Updated by eightbitraptor (Matthew Valentine-House) 2 months ago

  • Description updated (diff)
Actions #2

Updated by eightbitraptor (Matthew Valentine-House) 2 months ago

  • Description updated (diff)
Actions #3

Updated by eightbitraptor (Matthew Valentine-House) 2 months ago

  • Description updated (diff)

Updated by eightbitraptor (Matthew Valentine-House) about 2 months ago

Based on feedback from @katei (Yuta Saito) and @nobu (Nobuyoshi Nakada) we have changed our approach to this project.

An updated PR can be found here: [GH #10456]

Instead of building the Ruby GC as a shared object in order to override it using LD_LIBRARY_PATH/LD_PRELOAD et al, and after experimenting with some alternative approaches we have decided to use an approach based around the dlopen wrappers provided in dln.c. This provides several benefits that our existing implementation does not.

  • It does not require integration of another shared object into the build system. As pointed out by @katei (Yuta Saito), this is a complex and error-prone task, with added complexity implications for committers building and testing new features on Ruby, as well as an explosion of new CI tasks required to test all variants.
  • It doesn't expose the GC as a shared object, with the potentially misleading consequence of users assuming they can link against the Ruby GC independently; as they currently can with libruby
  • It runs on more platforms than our initial approach which was targeted specifically at Linux and MacOS. The use of existing functionality in dln.c should allow development of this feature on any platform that supports C extensions.

The approach taken here is as follows:

  • Enable this feature by configuring with --with-shared-gc
  • When enabled, Ruby will check for the presence of the environment variable RUBY_GC_LIBRARY_PATH
  • If that path exists and points to a valid shared object
    • Open the shared object (using dln_open), and map the Init_GC function to a function map
    • call Init_GC as part of rb_objspace_alloc when initialising the GC
  • If that path does not point to a valid shared object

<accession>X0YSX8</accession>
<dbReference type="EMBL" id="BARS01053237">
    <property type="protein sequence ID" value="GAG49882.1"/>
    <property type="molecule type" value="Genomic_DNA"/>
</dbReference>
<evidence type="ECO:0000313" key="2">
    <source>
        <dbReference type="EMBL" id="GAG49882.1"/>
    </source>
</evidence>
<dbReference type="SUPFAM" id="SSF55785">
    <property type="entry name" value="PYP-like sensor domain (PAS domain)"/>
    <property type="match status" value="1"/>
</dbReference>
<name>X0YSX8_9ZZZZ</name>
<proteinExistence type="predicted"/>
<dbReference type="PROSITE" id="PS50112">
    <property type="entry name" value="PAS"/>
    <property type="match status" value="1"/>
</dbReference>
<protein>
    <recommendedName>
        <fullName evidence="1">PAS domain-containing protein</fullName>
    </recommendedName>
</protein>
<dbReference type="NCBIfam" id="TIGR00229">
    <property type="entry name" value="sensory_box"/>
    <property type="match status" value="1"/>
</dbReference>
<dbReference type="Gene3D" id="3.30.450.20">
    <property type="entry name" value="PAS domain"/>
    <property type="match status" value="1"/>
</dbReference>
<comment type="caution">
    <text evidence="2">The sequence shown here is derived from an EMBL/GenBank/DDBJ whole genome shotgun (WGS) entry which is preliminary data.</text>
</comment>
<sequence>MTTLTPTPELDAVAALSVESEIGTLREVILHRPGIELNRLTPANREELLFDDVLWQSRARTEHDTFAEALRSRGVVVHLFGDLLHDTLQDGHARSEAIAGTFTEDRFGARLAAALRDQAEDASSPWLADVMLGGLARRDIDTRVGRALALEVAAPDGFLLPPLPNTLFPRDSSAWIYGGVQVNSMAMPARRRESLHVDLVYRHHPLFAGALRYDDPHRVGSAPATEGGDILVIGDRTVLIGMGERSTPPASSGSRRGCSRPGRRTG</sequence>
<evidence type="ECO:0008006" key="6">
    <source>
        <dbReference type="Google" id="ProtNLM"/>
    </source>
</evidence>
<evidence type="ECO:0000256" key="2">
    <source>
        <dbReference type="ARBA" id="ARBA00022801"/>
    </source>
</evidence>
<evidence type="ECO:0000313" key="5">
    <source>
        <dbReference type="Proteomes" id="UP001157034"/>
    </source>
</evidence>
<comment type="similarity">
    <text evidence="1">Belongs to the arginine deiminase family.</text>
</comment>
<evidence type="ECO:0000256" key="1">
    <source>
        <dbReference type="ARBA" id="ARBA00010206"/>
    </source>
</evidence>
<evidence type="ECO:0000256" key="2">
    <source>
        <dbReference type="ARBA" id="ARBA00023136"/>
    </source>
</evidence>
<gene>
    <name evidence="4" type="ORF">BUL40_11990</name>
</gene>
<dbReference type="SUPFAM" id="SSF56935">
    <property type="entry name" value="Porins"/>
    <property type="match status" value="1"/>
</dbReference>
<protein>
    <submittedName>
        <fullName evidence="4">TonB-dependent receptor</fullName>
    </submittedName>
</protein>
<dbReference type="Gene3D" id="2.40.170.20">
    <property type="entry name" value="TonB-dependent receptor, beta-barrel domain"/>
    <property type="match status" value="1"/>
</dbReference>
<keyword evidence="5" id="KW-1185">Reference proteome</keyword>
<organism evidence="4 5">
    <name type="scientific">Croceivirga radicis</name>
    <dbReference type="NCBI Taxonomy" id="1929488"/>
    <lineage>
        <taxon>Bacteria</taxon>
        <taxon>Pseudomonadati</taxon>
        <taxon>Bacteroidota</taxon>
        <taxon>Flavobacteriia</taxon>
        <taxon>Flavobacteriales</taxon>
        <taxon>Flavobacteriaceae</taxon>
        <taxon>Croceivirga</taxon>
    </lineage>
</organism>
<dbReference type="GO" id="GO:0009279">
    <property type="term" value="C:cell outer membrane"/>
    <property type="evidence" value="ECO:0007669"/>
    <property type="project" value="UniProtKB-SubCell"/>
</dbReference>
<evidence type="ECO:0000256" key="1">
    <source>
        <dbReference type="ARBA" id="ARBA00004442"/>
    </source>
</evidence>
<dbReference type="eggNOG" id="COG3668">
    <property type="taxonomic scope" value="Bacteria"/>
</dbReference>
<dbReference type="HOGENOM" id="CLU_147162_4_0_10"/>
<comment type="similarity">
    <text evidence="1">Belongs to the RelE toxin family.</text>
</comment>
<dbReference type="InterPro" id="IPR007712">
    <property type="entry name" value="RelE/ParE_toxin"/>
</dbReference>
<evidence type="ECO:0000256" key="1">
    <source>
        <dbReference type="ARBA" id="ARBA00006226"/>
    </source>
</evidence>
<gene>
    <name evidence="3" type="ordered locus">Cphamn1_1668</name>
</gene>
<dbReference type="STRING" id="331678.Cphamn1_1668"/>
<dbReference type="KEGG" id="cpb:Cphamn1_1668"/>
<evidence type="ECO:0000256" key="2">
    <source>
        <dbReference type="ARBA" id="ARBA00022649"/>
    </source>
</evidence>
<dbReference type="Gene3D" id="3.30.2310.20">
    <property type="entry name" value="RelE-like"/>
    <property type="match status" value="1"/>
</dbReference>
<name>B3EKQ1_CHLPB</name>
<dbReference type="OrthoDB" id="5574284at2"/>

• Degrade gracefully to initialising the existing Ruby objspace and GC

When Ruby is configured without the --with-shared-gc flag, no extra code is compiled and so existing behaviour is maintained without any performance penalty.

Enabling this feature, but not populating RUBY_GC_LIBRARY_PATH will incur a small performance penalty due to the overhead of using getenv to check for the environment variable.

The use of dln.c rather than using dlopen directly, should enable this feature to be supported on all platforms that support loading shared libraries, rather than the initial implementation, which explicitly only supported Linux and MacOS.

Actions #5

Updated by eightbitraptor (Matthew Valentine-House) about 2 months ago

  • Description updated (diff)
Actions #7

Updated by eightbitraptor (Matthew Valentine-House) about 1 month ago

  • Status changed from Open to Closed

Updated by ko1 (Koichi Sasada) about 1 month ago

Please note that we are working on ractor local GC and I'm not sure we can fix "GC interface".

Updated by eightbitraptor (Matthew Valentine-House) about 1 month ago

Do you have an idea of a timeline for Ractor local GC? Is there an open feature request I can read (I've searched on Redmine and I can't find one).

It's hard for us to assess any collisions between this work and Ractor local GC at the current time as I'm unsure about the implementation details.

Our intention is to allow the GC to be overloaded in such a way that multiple heaps can be initialised and managed independently, in isolation from each other or the VM, so potentially each Ractor could use this feature to manage it's own heap.

To be clear this feature request and the associated PR are only providing some of the base mechanism to allow us to experiment. We have not committed to an approach at this stage.

With our current knowledge I believe it is possible to accommodate per-ractor GC and we will be careful to think about this in our design. In order to do this it would be very useful to have some guidance on the current per-ractor GC work.